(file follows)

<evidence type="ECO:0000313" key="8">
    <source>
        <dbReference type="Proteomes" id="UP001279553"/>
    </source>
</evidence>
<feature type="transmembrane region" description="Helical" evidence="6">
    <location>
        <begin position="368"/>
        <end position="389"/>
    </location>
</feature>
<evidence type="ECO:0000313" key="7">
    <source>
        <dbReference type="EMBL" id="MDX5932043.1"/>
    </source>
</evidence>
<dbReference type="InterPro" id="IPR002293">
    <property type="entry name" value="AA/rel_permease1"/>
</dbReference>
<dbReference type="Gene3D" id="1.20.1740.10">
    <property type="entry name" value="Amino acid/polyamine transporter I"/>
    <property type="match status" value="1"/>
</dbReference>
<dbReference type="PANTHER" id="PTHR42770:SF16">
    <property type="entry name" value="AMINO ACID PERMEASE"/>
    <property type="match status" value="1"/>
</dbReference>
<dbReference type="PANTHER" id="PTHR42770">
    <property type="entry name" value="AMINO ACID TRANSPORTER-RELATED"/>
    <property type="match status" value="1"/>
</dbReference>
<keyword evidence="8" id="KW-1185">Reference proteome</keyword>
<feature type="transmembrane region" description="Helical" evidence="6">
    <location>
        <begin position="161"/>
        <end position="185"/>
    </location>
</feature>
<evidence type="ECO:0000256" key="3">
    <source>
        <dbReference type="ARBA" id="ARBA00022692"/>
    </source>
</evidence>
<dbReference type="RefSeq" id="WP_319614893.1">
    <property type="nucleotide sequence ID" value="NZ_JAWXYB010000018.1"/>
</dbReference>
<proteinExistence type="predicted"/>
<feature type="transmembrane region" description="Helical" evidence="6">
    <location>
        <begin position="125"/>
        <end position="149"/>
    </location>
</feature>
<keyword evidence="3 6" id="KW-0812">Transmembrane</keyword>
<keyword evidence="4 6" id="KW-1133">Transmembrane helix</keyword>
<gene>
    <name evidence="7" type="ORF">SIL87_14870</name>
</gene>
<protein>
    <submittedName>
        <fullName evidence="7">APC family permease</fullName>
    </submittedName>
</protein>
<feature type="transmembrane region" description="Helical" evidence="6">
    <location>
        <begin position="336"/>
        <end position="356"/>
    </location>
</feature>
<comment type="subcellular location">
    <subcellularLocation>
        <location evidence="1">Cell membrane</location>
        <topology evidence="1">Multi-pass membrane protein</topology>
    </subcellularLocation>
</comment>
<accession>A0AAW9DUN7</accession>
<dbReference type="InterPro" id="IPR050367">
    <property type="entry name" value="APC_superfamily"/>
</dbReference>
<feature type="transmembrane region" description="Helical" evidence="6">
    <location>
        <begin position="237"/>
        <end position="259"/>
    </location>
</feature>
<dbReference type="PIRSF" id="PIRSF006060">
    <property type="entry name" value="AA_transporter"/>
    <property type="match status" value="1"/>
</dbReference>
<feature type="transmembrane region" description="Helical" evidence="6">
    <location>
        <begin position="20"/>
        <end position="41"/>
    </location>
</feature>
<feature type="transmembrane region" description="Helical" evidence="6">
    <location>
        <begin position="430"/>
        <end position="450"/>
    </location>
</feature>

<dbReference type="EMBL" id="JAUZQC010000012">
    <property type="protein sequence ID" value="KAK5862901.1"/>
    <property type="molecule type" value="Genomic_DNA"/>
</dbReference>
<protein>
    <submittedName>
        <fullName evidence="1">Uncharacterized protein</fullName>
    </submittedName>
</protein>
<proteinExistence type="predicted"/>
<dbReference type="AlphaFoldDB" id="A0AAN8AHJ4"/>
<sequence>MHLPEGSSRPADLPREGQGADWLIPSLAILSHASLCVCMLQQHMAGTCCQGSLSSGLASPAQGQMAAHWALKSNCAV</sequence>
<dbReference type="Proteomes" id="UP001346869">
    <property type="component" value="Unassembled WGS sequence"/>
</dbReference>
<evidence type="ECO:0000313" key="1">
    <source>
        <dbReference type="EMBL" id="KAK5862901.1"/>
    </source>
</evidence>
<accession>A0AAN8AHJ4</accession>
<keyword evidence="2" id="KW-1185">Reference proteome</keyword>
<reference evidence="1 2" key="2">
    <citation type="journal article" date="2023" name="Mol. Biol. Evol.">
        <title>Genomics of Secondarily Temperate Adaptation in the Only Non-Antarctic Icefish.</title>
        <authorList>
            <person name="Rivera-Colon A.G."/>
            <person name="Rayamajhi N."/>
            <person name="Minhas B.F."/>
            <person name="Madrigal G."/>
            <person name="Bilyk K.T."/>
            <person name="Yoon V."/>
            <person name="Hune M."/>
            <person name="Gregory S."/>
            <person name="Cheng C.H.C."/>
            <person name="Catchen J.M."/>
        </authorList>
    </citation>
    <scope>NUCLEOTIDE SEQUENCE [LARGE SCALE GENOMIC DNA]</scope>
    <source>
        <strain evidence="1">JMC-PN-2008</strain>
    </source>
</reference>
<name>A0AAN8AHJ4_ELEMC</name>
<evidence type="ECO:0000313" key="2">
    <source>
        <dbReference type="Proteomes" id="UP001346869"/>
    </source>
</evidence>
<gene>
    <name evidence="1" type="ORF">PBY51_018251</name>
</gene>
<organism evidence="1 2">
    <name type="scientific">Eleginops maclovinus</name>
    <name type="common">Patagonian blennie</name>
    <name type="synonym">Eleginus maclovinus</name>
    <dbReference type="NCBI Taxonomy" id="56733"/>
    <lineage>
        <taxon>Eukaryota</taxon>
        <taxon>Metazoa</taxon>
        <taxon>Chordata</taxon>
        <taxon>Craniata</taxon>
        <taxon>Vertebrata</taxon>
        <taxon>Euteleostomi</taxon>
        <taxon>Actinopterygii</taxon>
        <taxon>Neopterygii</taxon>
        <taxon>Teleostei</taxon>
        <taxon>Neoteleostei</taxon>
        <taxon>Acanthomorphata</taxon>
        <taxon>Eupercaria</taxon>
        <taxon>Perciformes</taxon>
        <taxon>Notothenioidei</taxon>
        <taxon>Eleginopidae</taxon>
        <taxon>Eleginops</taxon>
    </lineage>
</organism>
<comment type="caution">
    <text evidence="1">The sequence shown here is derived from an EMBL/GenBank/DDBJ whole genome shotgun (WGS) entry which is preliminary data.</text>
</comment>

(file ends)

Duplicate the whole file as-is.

<evidence type="ECO:0000313" key="8">
    <source>
        <dbReference type="Proteomes" id="UP001279553"/>
    </source>
</evidence>
<feature type="transmembrane region" description="Helical" evidence="6">
    <location>
        <begin position="368"/>
        <end position="389"/>
    </location>
</feature>
<evidence type="ECO:0000313" key="7">
    <source>
        <dbReference type="EMBL" id="MDX5932043.1"/>
    </source>
</evidence>
<dbReference type="InterPro" id="IPR002293">
    <property type="entry name" value="AA/rel_permease1"/>
</dbReference>
<dbReference type="Gene3D" id="1.20.1740.10">
    <property type="entry name" value="Amino acid/polyamine transporter I"/>
    <property type="match status" value="1"/>
</dbReference>
<dbReference type="PANTHER" id="PTHR42770:SF16">
    <property type="entry name" value="AMINO ACID PERMEASE"/>
    <property type="match status" value="1"/>
</dbReference>
<dbReference type="PANTHER" id="PTHR42770">
    <property type="entry name" value="AMINO ACID TRANSPORTER-RELATED"/>
    <property type="match status" value="1"/>
</dbReference>
<keyword evidence="8" id="KW-1185">Reference proteome</keyword>
<feature type="transmembrane region" description="Helical" evidence="6">
    <location>
        <begin position="161"/>
        <end position="185"/>
    </location>
</feature>
<evidence type="ECO:0000256" key="3">
    <source>
        <dbReference type="ARBA" id="ARBA00022692"/>
    </source>
</evidence>
<dbReference type="RefSeq" id="WP_319614893.1">
    <property type="nucleotide sequence ID" value="NZ_JAWXYB010000018.1"/>
</dbReference>
<proteinExistence type="predicted"/>
<feature type="transmembrane region" description="Helical" evidence="6">
    <location>
        <begin position="125"/>
        <end position="149"/>
    </location>
</feature>
<keyword evidence="3 6" id="KW-0812">Transmembrane</keyword>
<keyword evidence="4 6" id="KW-1133">Transmembrane helix</keyword>
<gene>
    <name evidence="7" type="ORF">SIL87_14870</name>
</gene>
<protein>
    <submittedName>
        <fullName evidence="7">APC family permease</fullName>
    </submittedName>
</protein>
<feature type="transmembrane region" description="Helical" evidence="6">
    <location>
        <begin position="336"/>
        <end position="356"/>
    </location>
</feature>
<comment type="subcellular location">
    <subcellularLocation>
        <location evidence="1">Cell membrane</location>
        <topology evidence="1">Multi-pass membrane protein</topology>
    </subcellularLocation>
</comment>
<accession>A0AAW9DUN7</accession>
<dbReference type="InterPro" id="IPR050367">
    <property type="entry name" value="APC_superfamily"/>
</dbReference>
<feature type="transmembrane region" description="Helical" evidence="6">
    <location>
        <begin position="237"/>
        <end position="259"/>
    </location>
</feature>
<dbReference type="PIRSF" id="PIRSF006060">
    <property type="entry name" value="AA_transporter"/>
    <property type="match status" value="1"/>
</dbReference>
<feature type="transmembrane region" description="Helical" evidence="6">
    <location>
        <begin position="20"/>
        <end position="41"/>
    </location>
</feature>
<feature type="transmembrane region" description="Helical" evidence="6">
    <location>
        <begin position="430"/>
        <end position="450"/>
    </location>
</feature>

<dbReference type="EMBL" id="JAUZQC010000012">
    <property type="protein sequence ID" value="KAK5862901.1"/>
    <property type="molecule type" value="Genomic_DNA"/>
</dbReference>
<protein>
    <submittedName>
        <fullName evidence="1">Uncharacterized protein</fullName>
    </submittedName>
</protein>
<proteinExistence type="predicted"/>
<dbReference type="AlphaFoldDB" id="A0AAN8AHJ4"/>
<sequence>MHLPEGSSRPADLPREGQGADWLIPSLAILSHASLCVCMLQQHMAGTCCQGSLSSGLASPAQGQMAAHWALKSNCAV</sequence>
<dbReference type="Proteomes" id="UP001346869">
    <property type="component" value="Unassembled WGS sequence"/>
</dbReference>
<evidence type="ECO:0000313" key="1">
    <source>
        <dbReference type="EMBL" id="KAK5862901.1"/>
    </source>
</evidence>
<accession>A0AAN8AHJ4</accession>
<keyword evidence="2" id="KW-1185">Reference proteome</keyword>
<reference evidence="1 2" key="2">
    <citation type="journal article" date="2023" name="Mol. Biol. Evol.">
        <title>Genomics of Secondarily Temperate Adaptation in the Only Non-Antarctic Icefish.</title>
        <authorList>
            <person name="Rivera-Colon A.G."/>
            <person name="Rayamajhi N."/>
            <person name="Minhas B.F."/>
            <person name="Madrigal G."/>
            <person name="Bilyk K.T."/>
            <person name="Yoon V."/>
            <person name="Hune M."/>
            <person name="Gregory S."/>
            <person name="Cheng C.H.C."/>
            <person name="Catchen J.M."/>
        </authorList>
    </citation>
    <scope>NUCLEOTIDE SEQUENCE [LARGE SCALE GENOMIC DNA]</scope>
    <source>
        <strain evidence="1">JMC-PN-2008</strain>
    </source>
</reference>
<name>A0AAN8AHJ4_ELEMC</name>
<evidence type="ECO:0000313" key="2">
    <source>
        <dbReference type="Proteomes" id="UP001346869"/>
    </source>
</evidence>
<gene>
    <name evidence="1" type="ORF">PBY51_018251</name>
</gene>
<organism evidence="1 2">
    <name type="scientific">Eleginops maclovinus</name>
    <name type="common">Patagonian blennie</name>
    <name type="synonym">Eleginus maclovinus</name>
    <dbReference type="NCBI Taxonomy" id="56733"/>
    <lineage>
        <taxon>Eukaryota</taxon>
        <taxon>Metazoa</taxon>
        <taxon>Chordata</taxon>
        <taxon>Craniata</taxon>
        <taxon>Vertebrata</taxon>
        <taxon>Euteleostomi</taxon>
        <taxon>Actinopterygii</taxon>
        <taxon>Neopterygii</taxon>
        <taxon>Teleostei</taxon>
        <taxon>Neoteleostei</taxon>
        <taxon>Acanthomorphata</taxon>
        <taxon>Eupercaria</taxon>
        <taxon>Perciformes</taxon>
        <taxon>Notothenioidei</taxon>
        <taxon>Eleginopidae</taxon>
        <taxon>Eleginops</taxon>
    </lineage>
</organism>
<comment type="caution">
    <text evidence="1">The sequence shown here is derived from an EMBL/GenBank/DDBJ whole genome shotgun (WGS) entry which is preliminary data.</text>
</comment>